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Who is David Afanador Wiki, Bio, Age, Net Worth, Instagram, Twitter & More Facts

David Afanador Bio, Wiki

David Afanador ia an NYPD Officer who was Accused of Choking a Mentally-ill Man until he was unconscious during an Arrest. He has since been suspended from his job without pay, according to the NYPD.

David Afanador Age

His age will be updated soon

David Afanador Education, Career

Afanador has been an officer since January 2005, according to CAPstat, awebsite that collects data on New York police officers’ names, salaries, conduct histories and other data. Afanador operated out of the 77th precinct and worked in Queens.

He started out working less than 1,000 hours at a base pay of $42,488 and only eight hours of overtime, according to CAPstat. However, in the fiscal year of 2015, he worked 1,751 regular hours and 386 hours of overtime and was making $76,488 in salary.

David Afanador Chocking Mentally-Ill Man, Viral, Video

In the video, Afanador is seen chocking the Mentally-Ill man together with other three officers. Afanador told a bystander during the body cam footage, he had identified the man — before choking him — as someone that he knew he was bipolar from the man’s previous encounters with police. He said that the reason for the man being taken down was because the man had grabbed something and “square up”: “The minute I saw him flex on him, that’s when he goes down,” he said.

Officer Afanador, Badge # 31730 of the @NYPD100Pct @NYPDnews at Far Rockaway Beach performing an Illegal modern day lynching chokehold on a Black Man until he was unconscious. I demand his immediate firing & criminal charges for breaking the city & state ban. #DefundThePolice pic.twitter.com/wtAmYWxIbE

— Anthony Beckford (City Council Candidate)🌹 (@Vote4Beckford) June 21, 2020

David Afanador Suspension

After the incident, Afanador was suspended from his job without pay, according to the NYPD. According to NYPD’s Patrol Guide, Procedure 221-01 defines a chokehold as follows: “A chokehold shall include, but is not limited to, any pressure to the throat or windpipe, which may prevent or hinder breathing or reduce intake of air.” On page 3 of the document, the guide clearly states: “Members of the service SHALL NOT: a. Use a chokehold.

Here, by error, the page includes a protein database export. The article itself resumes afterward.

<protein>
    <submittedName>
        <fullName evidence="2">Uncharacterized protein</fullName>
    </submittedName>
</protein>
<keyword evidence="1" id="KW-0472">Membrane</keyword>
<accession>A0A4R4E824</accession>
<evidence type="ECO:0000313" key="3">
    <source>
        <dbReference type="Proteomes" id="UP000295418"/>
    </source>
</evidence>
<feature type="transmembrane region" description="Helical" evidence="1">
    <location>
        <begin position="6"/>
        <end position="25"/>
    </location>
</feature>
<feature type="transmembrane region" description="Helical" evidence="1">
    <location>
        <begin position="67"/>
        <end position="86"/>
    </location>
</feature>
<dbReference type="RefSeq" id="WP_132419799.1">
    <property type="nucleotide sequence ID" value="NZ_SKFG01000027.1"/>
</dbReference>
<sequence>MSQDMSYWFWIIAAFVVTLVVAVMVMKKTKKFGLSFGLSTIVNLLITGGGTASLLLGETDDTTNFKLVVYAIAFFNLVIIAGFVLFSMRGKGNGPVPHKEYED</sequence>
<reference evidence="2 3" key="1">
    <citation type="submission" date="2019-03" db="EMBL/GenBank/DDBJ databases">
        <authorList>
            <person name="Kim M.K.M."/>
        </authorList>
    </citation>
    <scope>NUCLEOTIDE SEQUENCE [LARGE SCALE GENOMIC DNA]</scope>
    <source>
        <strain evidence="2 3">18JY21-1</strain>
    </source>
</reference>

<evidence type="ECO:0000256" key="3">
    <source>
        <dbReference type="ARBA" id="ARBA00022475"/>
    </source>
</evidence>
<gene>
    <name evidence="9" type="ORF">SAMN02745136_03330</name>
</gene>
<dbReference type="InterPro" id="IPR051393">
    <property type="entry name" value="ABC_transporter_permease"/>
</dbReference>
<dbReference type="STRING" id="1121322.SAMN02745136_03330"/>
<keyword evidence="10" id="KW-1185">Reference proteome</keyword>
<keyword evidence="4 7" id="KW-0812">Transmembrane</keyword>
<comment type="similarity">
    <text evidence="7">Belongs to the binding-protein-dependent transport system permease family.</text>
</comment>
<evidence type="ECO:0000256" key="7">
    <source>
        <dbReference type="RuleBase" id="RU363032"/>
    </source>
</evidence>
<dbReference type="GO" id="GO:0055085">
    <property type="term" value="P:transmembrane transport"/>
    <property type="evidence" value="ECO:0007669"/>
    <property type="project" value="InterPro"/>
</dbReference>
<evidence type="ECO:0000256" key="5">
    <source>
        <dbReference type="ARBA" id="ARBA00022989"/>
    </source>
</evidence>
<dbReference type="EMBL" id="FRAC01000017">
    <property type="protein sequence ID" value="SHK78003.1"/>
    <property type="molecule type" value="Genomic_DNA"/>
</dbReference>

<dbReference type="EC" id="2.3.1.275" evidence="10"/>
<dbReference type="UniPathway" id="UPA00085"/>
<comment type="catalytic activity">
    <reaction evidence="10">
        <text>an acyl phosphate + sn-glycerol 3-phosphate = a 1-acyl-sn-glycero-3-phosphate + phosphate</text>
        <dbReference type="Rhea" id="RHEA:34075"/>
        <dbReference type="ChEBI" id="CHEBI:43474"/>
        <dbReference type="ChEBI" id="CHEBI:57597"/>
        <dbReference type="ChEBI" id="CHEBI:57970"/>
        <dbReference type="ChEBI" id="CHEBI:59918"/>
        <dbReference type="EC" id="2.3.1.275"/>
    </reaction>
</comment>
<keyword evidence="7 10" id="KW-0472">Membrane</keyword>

NYPD Commissioner Dermot Shea said in a tweet that Afanador had been suspended without Pay.

2/2

While a full investigation is still underway, there is no question in my mind that this immediate action is necessary.

We are committed to transparency as this process continues.

— Commissioner Shea (@NYPDShea) June 21, 2020

David Afanador Was Named In a Lawsuit

In court documents, Afanador was named along with four other officers in the 2009 case “Williams v. City of New York et al.”

In the complaint, a man named Ranique Williams alleged he was filming officers performing a strip search on someone else, and as a result, he was arrested and assaulted: Williams also alleged that he was “unnecessarily” dragged from the vehicle and thrown into a cell while was handcuffed.

Yes, another #NYPD bad apple cop… overpaid and abuse lawsuits cost NYC more money. Guessing he’s still helped and defended by the PBA.

https://t.co/4NMXloLIH4

— Ropebelt (@ropebelt) June 21, 2020

In 2016, he was again sued by Thomas Stevens, the father of Kaheem Tribble, who was 16 at the time that Stevens alleged Afanador and another officer, Tyrane Isaac, beat him. According to the New York Post, the two chased Tribble before he was cornered:

The video then shows a man ID’d as Isaacs and taking a swing at the teen, and Afanador lunging forward, gun drawn. Tribble testified the service weapon hit him in the mouth, breaking his two bottom teeth.

His attorney, Amy Rameau, told the New York Daily News, “These police officers behaved themselves in a truly deplorable manner. This type of conduct should not be tolerated and I want to see them prosecuted for what they did to my client.”

Afanador was also brought up on criminal charges by the Brooklyn District Attorney’s office.

The Brooklyn Daily Eagle reported that Isaac, according to the district attorney, punched Tribble several times in the face while he was down on the ground: “The longer video clip, the investigation further revealed, allegedly shows that Afanador was locating and retrieving a bag of marijuana that Tribble allegedly tossed before running away, approaching the teen with the bag and allegedly striking him in the face with it.”

Tribble pled guilty to the marijuana possession charge for which he was originally arrested. “Clearly, [NYPD] Commissioner [Bill] Bratton has seen the video and reacted very aggressively in the sense of saying there have to be consequences when anything is done the wrong way,” Mayor Bill de Blasio told the Brooklyn Daily Eagle at the time.

Afanador and Isaac were found not guilty by a Brooklyn Supreme Court judge in 2016.

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IbrarHussain

Ibrar Hussain is the USA Today Bestselling author of 6 novels, including The Dig, A Warm Place to Call Home (a demon’s story), and Exigency. He lives in Northern California with “the wife,” “the kids,” “the dog,” “that cat,” and he occasionally wears pants. His latest release, RETURN, is the third book in his #1 bestselling Matt Turner series.

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